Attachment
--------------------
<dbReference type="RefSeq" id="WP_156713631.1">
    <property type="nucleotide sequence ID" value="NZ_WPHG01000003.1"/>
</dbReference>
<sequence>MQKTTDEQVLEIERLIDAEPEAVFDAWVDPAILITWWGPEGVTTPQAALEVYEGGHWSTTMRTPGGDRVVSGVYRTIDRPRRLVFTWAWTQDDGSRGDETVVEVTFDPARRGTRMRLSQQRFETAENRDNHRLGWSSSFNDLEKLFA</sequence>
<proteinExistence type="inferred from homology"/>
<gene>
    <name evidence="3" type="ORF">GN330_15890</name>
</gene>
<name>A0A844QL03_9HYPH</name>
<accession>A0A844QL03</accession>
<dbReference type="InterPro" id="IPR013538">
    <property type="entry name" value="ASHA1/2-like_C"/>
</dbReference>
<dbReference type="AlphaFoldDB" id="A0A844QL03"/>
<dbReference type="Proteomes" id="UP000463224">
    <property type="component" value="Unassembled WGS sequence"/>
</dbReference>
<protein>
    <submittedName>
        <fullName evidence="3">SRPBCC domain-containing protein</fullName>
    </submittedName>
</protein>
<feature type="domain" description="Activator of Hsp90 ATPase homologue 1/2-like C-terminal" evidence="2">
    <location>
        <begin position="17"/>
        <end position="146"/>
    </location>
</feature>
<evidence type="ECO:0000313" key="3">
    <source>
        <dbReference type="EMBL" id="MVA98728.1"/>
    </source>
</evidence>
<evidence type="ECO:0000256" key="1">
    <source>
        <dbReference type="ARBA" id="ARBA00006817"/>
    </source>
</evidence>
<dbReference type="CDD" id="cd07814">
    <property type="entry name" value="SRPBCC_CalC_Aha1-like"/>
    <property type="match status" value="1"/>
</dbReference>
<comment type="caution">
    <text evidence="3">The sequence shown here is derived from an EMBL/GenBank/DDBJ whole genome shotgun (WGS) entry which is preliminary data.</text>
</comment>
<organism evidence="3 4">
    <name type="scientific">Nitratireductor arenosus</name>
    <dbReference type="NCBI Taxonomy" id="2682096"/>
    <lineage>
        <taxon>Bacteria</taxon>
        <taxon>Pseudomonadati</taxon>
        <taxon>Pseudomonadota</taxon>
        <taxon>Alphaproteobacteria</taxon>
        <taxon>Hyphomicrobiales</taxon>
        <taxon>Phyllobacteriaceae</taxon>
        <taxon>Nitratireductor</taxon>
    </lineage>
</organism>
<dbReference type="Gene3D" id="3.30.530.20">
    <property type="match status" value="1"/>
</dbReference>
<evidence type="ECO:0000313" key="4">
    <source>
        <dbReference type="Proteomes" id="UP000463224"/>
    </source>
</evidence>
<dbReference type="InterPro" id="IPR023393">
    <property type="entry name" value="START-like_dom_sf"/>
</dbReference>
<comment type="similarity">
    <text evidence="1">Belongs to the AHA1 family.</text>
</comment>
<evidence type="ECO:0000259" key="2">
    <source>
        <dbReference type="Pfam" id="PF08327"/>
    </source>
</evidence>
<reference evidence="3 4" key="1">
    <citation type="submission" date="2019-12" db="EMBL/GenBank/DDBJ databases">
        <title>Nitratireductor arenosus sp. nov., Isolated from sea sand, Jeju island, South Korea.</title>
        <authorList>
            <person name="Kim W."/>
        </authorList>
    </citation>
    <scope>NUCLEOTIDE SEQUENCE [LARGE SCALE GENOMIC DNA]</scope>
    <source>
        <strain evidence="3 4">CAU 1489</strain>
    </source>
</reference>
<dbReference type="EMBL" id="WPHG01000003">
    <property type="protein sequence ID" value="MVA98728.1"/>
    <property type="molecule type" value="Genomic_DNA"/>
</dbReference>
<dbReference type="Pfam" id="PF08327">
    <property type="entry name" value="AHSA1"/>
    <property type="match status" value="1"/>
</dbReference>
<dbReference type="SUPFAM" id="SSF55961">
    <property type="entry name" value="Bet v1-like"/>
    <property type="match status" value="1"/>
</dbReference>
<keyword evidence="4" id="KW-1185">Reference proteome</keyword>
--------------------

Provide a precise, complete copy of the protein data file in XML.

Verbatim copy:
<dbReference type="RefSeq" id="WP_156713631.1">
    <property type="nucleotide sequence ID" value="NZ_WPHG01000003.1"/>
</dbReference>
<sequence>MQKTTDEQVLEIERLIDAEPEAVFDAWVDPAILITWWGPEGVTTPQAALEVYEGGHWSTTMRTPGGDRVVSGVYRTIDRPRRLVFTWAWTQDDGSRGDETVVEVTFDPARRGTRMRLSQQRFETAENRDNHRLGWSSSFNDLEKLFA</sequence>
<proteinExistence type="inferred from homology"/>
<gene>
    <name evidence="3" type="ORF">GN330_15890</name>
</gene>
<name>A0A844QL03_9HYPH</name>
<accession>A0A844QL03</accession>
<dbReference type="InterPro" id="IPR013538">
    <property type="entry name" value="ASHA1/2-like_C"/>
</dbReference>
<dbReference type="AlphaFoldDB" id="A0A844QL03"/>
<dbReference type="Proteomes" id="UP000463224">
    <property type="component" value="Unassembled WGS sequence"/>
</dbReference>
<protein>
    <submittedName>
        <fullName evidence="3">SRPBCC domain-containing protein</fullName>
    </submittedName>
</protein>
<feature type="domain" description="Activator of Hsp90 ATPase homologue 1/2-like C-terminal" evidence="2">
    <location>
        <begin position="17"/>
        <end position="146"/>
    </location>
</feature>
<evidence type="ECO:0000313" key="3">
    <source>
        <dbReference type="EMBL" id="MVA98728.1"/>
    </source>
</evidence>
<evidence type="ECO:0000256" key="1">
    <source>
        <dbReference type="ARBA" id="ARBA00006817"/>
    </source>
</evidence>
<dbReference type="CDD" id="cd07814">
    <property type="entry name" value="SRPBCC_CalC_Aha1-like"/>
    <property type="match status" value="1"/>
</dbReference>
<comment type="caution">
    <text evidence="3">The sequence shown here is derived from an EMBL/GenBank/DDBJ whole genome shotgun (WGS) entry which is preliminary data.</text>
</comment>
<organism evidence="3 4">
    <name type="scientific">Nitratireductor arenosus</name>
    <dbReference type="NCBI Taxonomy" id="2682096"/>
    <lineage>
        <taxon>Bacteria</taxon>
        <taxon>Pseudomonadati</taxon>
        <taxon>Pseudomonadota</taxon>
        <taxon>Alphaproteobacteria</taxon>
        <taxon>Hyphomicrobiales</taxon>
        <taxon>Phyllobacteriaceae</taxon>
        <taxon>Nitratireductor</taxon>
    </lineage>
</organism>
<dbReference type="Gene3D" id="3.30.530.20">
    <property type="match status" value="1"/>
</dbReference>
<evidence type="ECO:0000313" key="4">
    <source>
        <dbReference type="Proteomes" id="UP000463224"/>
    </source>
</evidence>
<dbReference type="InterPro" id="IPR023393">
    <property type="entry name" value="START-like_dom_sf"/>
</dbReference>
<comment type="similarity">
    <text evidence="1">Belongs to the AHA1 family.</text>
</comment>
<evidence type="ECO:0000259" key="2">
    <source>
        <dbReference type="Pfam" id="PF08327"/>
    </source>
</evidence>
<reference evidence="3 4" key="1">
    <citation type="submission" date="2019-12" db="EMBL/GenBank/DDBJ databases">
        <title>Nitratireductor arenosus sp. nov., Isolated from sea sand, Jeju island, South Korea.</title>
        <authorList>
            <person name="Kim W."/>
        </authorList>
    </citation>
    <scope>NUCLEOTIDE SEQUENCE [LARGE SCALE GENOMIC DNA]</scope>
    <source>
        <strain evidence="3 4">CAU 1489</strain>
    </source>
</reference>
<dbReference type="EMBL" id="WPHG01000003">
    <property type="protein sequence ID" value="MVA98728.1"/>
    <property type="molecule type" value="Genomic_DNA"/>
</dbReference>
<dbReference type="Pfam" id="PF08327">
    <property type="entry name" value="AHSA1"/>
    <property type="match status" value="1"/>
</dbReference>
<dbReference type="SUPFAM" id="SSF55961">
    <property type="entry name" value="Bet v1-like"/>
    <property type="match status" value="1"/>
</dbReference>
<keyword evidence="4" id="KW-1185">Reference proteome</keyword>